450 compositions encompassing every classical medium except opera. A vast output particularly of artsong and instrumental chamber music. Weisgarber’s oeuvre also includes several orchestral and choral works of note. His music is rooted in the high European art music tradition but is highly influenced by his profound study of Japanese music in the 1960s and 1970s. This, in combination with a stunning array of interests throughout his life, has created Weisgarber’s unique sound. A full catalog of his available works may be found at www.weisgarber.com.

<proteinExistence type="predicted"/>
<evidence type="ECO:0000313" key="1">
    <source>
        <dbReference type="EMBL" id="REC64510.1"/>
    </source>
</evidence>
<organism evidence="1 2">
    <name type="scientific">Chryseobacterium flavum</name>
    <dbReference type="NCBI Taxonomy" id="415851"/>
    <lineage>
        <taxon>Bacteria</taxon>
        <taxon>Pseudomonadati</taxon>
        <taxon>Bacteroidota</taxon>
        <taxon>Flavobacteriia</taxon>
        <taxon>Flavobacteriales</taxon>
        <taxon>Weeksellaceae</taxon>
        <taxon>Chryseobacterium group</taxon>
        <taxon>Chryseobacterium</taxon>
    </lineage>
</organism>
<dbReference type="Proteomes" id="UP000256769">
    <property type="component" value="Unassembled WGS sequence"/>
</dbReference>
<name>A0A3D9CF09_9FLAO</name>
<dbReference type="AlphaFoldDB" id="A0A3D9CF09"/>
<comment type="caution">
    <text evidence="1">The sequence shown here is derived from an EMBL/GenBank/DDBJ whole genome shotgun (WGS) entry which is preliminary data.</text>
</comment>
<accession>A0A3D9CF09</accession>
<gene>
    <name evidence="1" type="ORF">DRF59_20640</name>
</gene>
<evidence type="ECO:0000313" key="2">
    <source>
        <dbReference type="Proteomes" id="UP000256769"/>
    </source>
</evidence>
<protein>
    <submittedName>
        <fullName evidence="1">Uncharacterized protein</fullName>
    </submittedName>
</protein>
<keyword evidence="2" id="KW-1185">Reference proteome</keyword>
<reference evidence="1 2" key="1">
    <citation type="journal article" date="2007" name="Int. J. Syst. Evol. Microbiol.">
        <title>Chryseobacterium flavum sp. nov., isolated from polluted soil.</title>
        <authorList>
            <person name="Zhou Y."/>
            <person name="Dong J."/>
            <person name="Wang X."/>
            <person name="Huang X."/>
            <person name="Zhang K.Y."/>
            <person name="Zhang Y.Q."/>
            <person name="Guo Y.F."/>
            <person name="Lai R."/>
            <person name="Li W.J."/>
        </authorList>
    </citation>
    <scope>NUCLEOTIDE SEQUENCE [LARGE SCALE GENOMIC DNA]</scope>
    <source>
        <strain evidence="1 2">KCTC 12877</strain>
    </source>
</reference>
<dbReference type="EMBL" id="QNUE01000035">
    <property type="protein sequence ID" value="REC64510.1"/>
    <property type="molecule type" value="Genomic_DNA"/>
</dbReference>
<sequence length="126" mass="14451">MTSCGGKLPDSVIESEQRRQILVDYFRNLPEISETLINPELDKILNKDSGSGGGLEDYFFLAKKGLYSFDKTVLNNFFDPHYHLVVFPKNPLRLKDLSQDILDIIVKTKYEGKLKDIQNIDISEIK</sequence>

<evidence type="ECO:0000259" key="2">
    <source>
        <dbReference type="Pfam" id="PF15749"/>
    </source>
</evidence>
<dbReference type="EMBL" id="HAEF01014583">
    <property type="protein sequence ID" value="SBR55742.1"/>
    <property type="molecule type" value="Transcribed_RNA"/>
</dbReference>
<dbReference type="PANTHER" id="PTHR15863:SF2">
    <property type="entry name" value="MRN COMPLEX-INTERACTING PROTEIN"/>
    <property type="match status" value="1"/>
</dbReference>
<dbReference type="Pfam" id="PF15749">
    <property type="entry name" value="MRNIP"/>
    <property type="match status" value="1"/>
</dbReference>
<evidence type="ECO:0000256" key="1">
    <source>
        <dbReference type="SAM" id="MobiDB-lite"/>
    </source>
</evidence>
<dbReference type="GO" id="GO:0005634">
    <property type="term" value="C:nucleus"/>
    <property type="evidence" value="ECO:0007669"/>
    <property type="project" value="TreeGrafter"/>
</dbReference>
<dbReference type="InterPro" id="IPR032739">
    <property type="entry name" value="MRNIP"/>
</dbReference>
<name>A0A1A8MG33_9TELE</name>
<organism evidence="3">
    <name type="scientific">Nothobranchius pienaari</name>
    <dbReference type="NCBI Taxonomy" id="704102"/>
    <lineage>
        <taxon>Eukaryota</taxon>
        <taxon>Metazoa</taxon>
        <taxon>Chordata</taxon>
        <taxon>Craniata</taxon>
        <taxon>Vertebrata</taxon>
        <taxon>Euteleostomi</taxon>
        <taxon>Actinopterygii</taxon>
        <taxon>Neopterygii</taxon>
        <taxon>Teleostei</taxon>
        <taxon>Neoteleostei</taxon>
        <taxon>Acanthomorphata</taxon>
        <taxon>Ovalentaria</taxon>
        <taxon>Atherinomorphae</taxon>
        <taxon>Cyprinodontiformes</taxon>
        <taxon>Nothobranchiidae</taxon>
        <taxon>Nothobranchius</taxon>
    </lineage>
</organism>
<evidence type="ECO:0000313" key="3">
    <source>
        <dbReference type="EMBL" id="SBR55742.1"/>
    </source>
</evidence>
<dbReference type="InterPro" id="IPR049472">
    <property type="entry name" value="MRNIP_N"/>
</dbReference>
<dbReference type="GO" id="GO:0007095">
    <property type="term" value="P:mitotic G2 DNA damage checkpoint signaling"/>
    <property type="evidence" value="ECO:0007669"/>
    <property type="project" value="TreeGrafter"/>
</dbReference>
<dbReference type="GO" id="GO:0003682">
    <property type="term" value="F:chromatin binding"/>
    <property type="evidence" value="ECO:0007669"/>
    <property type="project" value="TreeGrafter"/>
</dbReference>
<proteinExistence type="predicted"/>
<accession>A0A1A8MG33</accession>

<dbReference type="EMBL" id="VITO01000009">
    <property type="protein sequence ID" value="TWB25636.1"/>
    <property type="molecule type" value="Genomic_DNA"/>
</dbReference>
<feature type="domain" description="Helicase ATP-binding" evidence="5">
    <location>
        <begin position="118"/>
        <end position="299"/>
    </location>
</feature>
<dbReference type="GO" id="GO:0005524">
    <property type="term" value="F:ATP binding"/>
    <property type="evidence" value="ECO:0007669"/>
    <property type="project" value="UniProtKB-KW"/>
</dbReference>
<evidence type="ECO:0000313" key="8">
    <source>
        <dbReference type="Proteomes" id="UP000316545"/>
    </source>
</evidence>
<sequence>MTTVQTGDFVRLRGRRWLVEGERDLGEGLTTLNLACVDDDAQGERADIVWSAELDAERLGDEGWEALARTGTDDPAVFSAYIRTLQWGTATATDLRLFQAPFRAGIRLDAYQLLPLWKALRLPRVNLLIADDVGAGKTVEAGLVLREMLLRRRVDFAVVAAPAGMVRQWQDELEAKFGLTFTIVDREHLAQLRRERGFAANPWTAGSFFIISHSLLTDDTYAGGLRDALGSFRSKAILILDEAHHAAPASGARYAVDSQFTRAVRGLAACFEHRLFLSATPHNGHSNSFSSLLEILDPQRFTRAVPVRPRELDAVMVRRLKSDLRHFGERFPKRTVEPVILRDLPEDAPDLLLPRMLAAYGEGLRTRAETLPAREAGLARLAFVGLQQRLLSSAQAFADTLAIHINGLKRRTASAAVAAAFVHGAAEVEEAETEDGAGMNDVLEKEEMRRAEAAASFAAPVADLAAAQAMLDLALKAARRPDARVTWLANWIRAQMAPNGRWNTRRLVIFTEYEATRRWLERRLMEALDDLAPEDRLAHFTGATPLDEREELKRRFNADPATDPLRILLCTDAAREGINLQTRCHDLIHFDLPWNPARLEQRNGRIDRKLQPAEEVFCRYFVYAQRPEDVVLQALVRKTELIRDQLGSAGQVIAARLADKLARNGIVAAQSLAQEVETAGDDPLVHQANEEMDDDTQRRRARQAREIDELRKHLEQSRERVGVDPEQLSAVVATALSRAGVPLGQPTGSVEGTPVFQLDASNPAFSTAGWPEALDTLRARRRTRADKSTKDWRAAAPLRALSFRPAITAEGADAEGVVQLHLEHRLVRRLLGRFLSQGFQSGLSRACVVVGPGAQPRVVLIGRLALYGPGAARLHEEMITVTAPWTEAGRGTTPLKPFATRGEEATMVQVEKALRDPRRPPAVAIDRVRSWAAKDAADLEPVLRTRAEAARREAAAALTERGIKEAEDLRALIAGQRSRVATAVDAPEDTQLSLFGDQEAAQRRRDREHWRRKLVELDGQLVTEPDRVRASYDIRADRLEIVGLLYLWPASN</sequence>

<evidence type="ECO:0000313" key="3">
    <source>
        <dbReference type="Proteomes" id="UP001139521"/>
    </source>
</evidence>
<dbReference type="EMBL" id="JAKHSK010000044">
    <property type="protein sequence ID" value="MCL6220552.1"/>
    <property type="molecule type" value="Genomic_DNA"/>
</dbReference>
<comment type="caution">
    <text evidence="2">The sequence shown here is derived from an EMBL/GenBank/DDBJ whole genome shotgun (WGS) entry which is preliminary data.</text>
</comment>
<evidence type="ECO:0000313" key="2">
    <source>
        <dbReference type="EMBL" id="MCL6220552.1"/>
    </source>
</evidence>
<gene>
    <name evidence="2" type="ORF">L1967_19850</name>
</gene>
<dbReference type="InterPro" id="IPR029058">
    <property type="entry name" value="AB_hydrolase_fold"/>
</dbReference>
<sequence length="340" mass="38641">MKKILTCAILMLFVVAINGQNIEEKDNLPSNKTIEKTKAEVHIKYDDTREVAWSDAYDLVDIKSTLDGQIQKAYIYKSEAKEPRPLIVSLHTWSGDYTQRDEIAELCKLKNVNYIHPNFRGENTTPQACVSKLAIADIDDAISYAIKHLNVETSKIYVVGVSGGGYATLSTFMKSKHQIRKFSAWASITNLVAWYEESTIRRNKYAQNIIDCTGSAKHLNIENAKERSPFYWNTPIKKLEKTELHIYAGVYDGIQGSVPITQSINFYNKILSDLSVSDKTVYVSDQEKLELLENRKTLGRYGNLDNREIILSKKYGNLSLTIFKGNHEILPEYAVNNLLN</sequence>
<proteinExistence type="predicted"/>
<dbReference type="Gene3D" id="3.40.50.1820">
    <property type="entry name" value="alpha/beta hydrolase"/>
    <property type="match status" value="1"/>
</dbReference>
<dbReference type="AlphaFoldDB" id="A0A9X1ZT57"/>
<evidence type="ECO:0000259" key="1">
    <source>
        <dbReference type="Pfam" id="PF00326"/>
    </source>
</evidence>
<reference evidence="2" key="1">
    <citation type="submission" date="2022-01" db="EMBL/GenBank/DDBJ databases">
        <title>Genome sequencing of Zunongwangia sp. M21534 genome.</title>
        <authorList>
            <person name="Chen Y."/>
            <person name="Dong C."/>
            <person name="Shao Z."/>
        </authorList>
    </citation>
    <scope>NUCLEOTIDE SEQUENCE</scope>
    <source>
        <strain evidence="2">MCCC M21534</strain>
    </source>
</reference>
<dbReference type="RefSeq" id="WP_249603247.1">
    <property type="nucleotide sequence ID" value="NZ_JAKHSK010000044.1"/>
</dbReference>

Elliot Weisgarber studied clarinet and composition at the Eastman School of Music where his teachers included Howard Hanson and Bernard Rogers. After graduation in 1943 he spent one year teaching at Colby Junior College in New Hampshire before embarking on a 16 year stint at the Woman’s College, University of North Carolina, Greensboro. In 1960 he left that position to become a member of the newly-formed music faculty at the University of British Columbia (UBC) in Vancouver, Canada. This decision proved to be a watershed in his development as a composer because it was on the west coast that he was to come face to face with the Asian cultures with which he had long been fascinated. This led him into a deep study particularly of, but not limited to, the music of Japan. During the course of the next two decades he spent several months of each year in Japan and became a master in the prestigious Kinko school of shakuhachi (vertical bamboo flute) playing. His continuing work at UBC partly involved the inception of the vibrant ethnomusicology program now offered by the School of Music. He retired from his professorship in 1984 and began an exciting time of travel, writing and composition which continued until his death from congestive heart failure at the end of 2001. His last work was completed in his final year and given its first performance six weeks before his death at the age of 82.